Inverse problems are also found in the field of heat transfer, where a surface heat flux[9] is estimated outgoing from temperature data measured inside a rigid body. The linear inverse problem is also the fundamental of spectral estimation and direction-of-arrival (DOA) estimation in signal processing.

Inverse, parameter and crack identification problems have been studied, by using optimization and soft computing tools. [10] [11]

Mathematical considerations[edit]

Inverse problems are typically ill posed, as opposed to the well-posed problems more typical when modeling physical situations where the model parameters or material properties are known. Of the three conditions for a well-posed problem suggested by Jacques Hadamard (existence, uniqueness, and stability of the solution or solutions) the condition of stability is most often violated. In the sense of functional analysis, the inverse problem is represented by a mapping between metric spaces. While inverse problems are often formulated in infinite dimensional spaces, limitations to a finite number of measurements, and the practical consideration of recovering only a finite number of unknown parameters, may lead to the problems being recast in discrete form. In this case the inverse problem will typically be ill-conditioned. In these cases, regularization may be used to introduce mild assumptions on the solution and prevent overfitting. Many instances of regularized inverse problems can be interpreted as special cases of Bayesian inference[12].

See also[edit]

Academic journals[edit]

Four main academic journals cover inverse problems in general:

  • Inverse Problems
  • Journal of Inverse and Ill-posed Problems[13]
  • Inverse Problems in Science and Engineering[14]
  • Inverse Problems and Imaging[15]

Many journals on medical imaging, geophysics, non-destructive testing, etc. are dominated by inverse problems in those areas.


  1. ^ Weyl, Hermann (1911). "Über die asymptotische Verteilung der Eigenwerte". Nachrichten der Königlichen Gesellschaft der Wissenschaften zu Göttingen: 110–117.
  2. ^ » Epilogue — Ambartsumian’ s paper Viktor Ambartsumian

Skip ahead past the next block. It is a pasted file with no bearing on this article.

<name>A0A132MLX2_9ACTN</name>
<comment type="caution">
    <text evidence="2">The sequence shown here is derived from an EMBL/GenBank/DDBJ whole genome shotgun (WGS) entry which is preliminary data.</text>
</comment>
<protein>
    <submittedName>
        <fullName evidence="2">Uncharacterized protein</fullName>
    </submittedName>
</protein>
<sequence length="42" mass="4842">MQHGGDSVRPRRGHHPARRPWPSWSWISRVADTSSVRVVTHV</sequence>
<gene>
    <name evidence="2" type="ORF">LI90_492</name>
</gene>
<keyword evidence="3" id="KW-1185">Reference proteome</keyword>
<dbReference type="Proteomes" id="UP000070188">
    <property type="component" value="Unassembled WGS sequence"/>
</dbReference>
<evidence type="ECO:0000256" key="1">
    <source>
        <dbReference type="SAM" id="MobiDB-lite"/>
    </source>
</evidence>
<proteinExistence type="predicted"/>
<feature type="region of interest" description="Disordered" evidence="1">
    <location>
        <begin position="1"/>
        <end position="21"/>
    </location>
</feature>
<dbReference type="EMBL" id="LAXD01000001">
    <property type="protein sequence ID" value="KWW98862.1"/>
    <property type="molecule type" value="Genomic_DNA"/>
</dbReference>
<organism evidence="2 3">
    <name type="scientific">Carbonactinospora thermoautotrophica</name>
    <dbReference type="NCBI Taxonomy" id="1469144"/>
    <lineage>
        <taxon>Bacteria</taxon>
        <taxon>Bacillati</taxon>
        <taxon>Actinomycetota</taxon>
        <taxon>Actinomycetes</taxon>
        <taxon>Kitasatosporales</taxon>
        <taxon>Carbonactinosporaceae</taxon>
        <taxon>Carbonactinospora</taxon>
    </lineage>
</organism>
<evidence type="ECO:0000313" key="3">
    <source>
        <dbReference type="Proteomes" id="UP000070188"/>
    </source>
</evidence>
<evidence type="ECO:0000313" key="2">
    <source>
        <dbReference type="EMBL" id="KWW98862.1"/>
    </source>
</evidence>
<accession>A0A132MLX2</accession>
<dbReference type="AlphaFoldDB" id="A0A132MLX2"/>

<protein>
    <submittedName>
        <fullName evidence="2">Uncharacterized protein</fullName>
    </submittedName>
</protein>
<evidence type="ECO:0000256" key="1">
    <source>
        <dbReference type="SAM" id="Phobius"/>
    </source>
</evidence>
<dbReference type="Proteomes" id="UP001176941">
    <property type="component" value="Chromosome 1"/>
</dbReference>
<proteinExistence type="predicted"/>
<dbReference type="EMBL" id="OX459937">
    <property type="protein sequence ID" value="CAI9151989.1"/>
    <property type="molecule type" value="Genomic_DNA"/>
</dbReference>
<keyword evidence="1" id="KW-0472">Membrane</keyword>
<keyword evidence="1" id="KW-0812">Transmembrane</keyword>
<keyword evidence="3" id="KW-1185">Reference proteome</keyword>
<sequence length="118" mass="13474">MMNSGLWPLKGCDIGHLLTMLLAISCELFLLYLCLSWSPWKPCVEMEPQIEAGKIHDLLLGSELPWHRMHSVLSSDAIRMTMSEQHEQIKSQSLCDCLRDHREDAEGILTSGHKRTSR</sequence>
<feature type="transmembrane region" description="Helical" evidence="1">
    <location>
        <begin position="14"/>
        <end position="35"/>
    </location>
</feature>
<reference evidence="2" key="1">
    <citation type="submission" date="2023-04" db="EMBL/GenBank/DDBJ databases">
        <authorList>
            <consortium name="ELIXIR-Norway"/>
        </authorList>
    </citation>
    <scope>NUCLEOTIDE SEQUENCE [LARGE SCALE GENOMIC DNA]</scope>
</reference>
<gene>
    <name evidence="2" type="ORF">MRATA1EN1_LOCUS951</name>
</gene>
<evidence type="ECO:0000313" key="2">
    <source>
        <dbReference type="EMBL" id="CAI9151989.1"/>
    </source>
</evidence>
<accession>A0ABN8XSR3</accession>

3. ^ Ambartsumian, Rouben V. (1998). "A life in astrophycis. Selected papers of Viktor A. Ambartsumian". Astrophysics. 41 (4): 328–330. doi:10.1007/BF02894658.
  4. ^ Abeida, Habti; Zhang, Qilin; Li, Jian; Merabtine, Nadjim (2013). "Iterative Sparse Asymptotic Minimum Variance Based Approaches for Array Processing" (PDF). IEEE Transactions on Signal Processing. 61 (4): 933–944. arXiv:1802.03070. doi:10.1109/tsp.2012.2231676. ISSN 1053-587X.
  5. ^ Tahmasebi, Pejman; Javadpour, Farzam; Sahimi, Muhammad (August 2016). "Stochastic shale permeability matching: Three-dimensional characterization and modeling". International Journal of Coal Geology. 165: 231–242. doi:10.1016/j.coal.2016.08.024.
  6. ^ Kaipio, J., & Somersalo, E. (2010). Statistical and computational inverse problems. New York, NY: Springer.
  7. ^ Carl Wunsch (13 June 1996). The Ocean Circulation Inverse Problem. Cambridge University Press. pp. 9–. ISBN 978-0-521-48090-1.
  8. ^ Tahmasebi, Pejman; Javadpour, Farzam; Sahimi, Muhammad (August 2016). "Stochastic shale permeability matching: Three-dimensional characterization and modeling". International Journal of Coal Geology. 165: 231–242. doi:10.1016/j.coal.2016.08.024.
  9. ^ Patric Figueiredo (December 2014). Development Of An Iterative Method For Solving Multidimensional Inverse Heat Conduction Problems. Lehrstuhl für Wärme- und Stoffübertragung RWTH Aachen.
  10. ^ G.E. Stavroulakis (2001). Inverse and Crack Identification Problems in Engineering Mechanics. Springer. ISBN 978-0-7923-6690-4.
  11. ^ Z. Mróz, G.E. Stavroulakis (2005-11-24). Parameter Identification of Materials and Structures. Springer. ISBN 978-3-211-30151-7.
  12. ^ Tarantola, Albert (2005). "Front Matter" (PDF). Inverse Problem Theory and Methods for Model Parameter Estimation. SIAM. pp. i–xii. doi:10.1137/ ISBN 978-0-89871-572-9 – via
  13. ^ "Journal of Inverse and Ill-posed Problems".
  14. ^ "Inverse Problems in Science and Engineering: Vol 25, No 4".
  15. ^ "IPI". Archived from the original on 11 October 2006.


Further reading[edit]

  • C. W. Groetsch (1999). Inverse Problems: Activities for Undergraduates. Cambridge University Press. ISBN 978-0-88385-716-8.

External links[edit]